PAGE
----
; GE's actual results matched expectations. Meanwhile,
got a reprieve from its recent legal woes and rose 8.1% for the week.
Late Week Lethargy
Following Wednesday's slide, stocks posted a modest rally Thursday, which undercut the bearish trend. Shares then rose sharply early Friday, before fading to close modestly lower with the Dow off 0.2%, the S&P 500 down 0.4% and the Comp off 0.5%.
The pattern of early strength in preopen futures trading or at the New York open (or both) followed by an inability to sustain gains occurred repeatedly this week, something one trader dubbed an "ominous trend."
Other notable -- and bearish -- developments this week included a spike in bullish sentiment in Chartcraft.com's
survey and the VIX's first close below 30 since mid-January. On Friday, the CBOE Market Volatility Index fell 2.4% to 28.27, ending the week down 14%.
Add to that weekly reversals for the major averages -- higher intraday highs and lower lows than the prior week -- and the market's technical picture looks pretty bleak, while the fundamental outlook is muddled, at best. Meanwhile, the 12-month trailing price-to-earnings ratio for the S&P 500 is over 31, based on reported or GAAP results.
Given all that, it's hard not to recommend investors "sell" shares as Jeffrey Hirsch, editor and Publisher of
Stock Traders Almanac
, did on Friday, reversing a buy recommendation made on Oct. 2.
The call is based on MACD (moving average convergence-divergence) trends and the almanac's seasonal "Best 6 Months" switching strategy. Hirsch recommended raising cash and stops on equity positions, as well as implementing shorts, bearish option strategies and hedges.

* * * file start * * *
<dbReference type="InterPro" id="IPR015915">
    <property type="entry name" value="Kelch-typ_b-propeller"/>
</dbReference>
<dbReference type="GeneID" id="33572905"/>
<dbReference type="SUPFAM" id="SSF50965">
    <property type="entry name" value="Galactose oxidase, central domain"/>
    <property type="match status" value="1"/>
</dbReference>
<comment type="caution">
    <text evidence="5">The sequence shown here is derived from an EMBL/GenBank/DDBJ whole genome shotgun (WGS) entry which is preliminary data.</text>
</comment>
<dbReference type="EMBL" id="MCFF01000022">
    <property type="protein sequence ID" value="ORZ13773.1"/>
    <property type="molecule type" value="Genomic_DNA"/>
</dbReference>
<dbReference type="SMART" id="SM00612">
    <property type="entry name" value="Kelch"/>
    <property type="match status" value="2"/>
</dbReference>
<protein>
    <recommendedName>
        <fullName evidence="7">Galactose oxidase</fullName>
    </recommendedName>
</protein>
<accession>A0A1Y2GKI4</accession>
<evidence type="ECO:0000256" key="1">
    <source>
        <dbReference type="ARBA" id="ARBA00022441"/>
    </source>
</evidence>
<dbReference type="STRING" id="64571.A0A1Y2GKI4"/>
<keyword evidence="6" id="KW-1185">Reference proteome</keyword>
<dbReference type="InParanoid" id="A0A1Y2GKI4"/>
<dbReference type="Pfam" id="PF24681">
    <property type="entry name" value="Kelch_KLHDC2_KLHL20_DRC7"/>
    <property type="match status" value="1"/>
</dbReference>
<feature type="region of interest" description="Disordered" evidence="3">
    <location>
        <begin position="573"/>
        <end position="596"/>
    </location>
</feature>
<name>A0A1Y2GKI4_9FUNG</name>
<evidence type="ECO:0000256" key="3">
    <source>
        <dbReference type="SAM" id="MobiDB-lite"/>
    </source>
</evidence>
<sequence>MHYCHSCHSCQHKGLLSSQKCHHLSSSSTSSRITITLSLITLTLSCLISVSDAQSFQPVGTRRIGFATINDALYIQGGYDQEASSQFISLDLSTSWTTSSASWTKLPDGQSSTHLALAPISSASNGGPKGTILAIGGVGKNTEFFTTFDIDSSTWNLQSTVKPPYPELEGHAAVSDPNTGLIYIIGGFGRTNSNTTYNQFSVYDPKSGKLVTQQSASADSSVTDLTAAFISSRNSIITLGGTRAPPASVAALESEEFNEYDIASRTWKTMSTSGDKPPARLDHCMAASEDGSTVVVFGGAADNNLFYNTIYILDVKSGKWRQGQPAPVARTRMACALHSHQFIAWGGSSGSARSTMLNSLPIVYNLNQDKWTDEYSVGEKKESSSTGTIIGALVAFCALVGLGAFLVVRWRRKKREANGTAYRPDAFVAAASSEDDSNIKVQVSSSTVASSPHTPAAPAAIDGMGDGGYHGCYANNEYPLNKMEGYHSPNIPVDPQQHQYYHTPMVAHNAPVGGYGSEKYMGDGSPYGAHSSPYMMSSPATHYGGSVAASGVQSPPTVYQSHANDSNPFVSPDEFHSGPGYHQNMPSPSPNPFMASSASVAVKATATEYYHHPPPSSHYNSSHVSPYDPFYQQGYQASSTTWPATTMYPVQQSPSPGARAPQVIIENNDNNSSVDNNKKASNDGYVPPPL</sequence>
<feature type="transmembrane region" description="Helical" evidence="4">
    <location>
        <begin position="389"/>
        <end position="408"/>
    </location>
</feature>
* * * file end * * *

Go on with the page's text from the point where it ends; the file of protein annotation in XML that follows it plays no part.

"With much accomplished already in Iraq, Wall Street is now focused on the potentially lengthy rebuilding process and the sketchy economic and earnings outlook," Hirsch wrote. "We believe better buying opportunities will present themselves during the historically weak months
However, not everyone reached the same skeptical conclusion.
Optimists observed firms such as
"ignored the news of poor fundamentals and rose in price," as Seabreeze Partners' Doug Kass opined at
"This is an important tell. If it continues, it will embolden long buyers and scare the heck out of the shorts!" Kass wrote. (He has no positions in the aforementioned, although he is long the
Nasdaq 100 Unit Trust
Others noted that while the Dow and S&P failed to stay above their 200-day moving averages Monday, they remained above their respective 20-day moving averages throughout the week. Meanwhile, the Comp remained above its 200-day. Also, trading volume was subdued -- Monday was the week's only session over 1.3 billion shares on the
and Friday one of the slowest days of the year -- while the trend of higher volume on up days vs. down remains intact. Finally (
), one source observed most of the negative corporate news came from smaller-cap names vs. more positive results from industry leaders, Wal-Mart aside.
In sum, there was something for everyone this week although ultimately more for the bears.
Aaron L. Task writes daily for TheStreet.com. In keeping with TSC's editorial policy, he doesn't own or short individual stocks, although he owns stock in TheStreet.com. He also doesn't invest in hedge funds or other private investment partnerships. He invites you to send your feedback to
Aaron L. Task.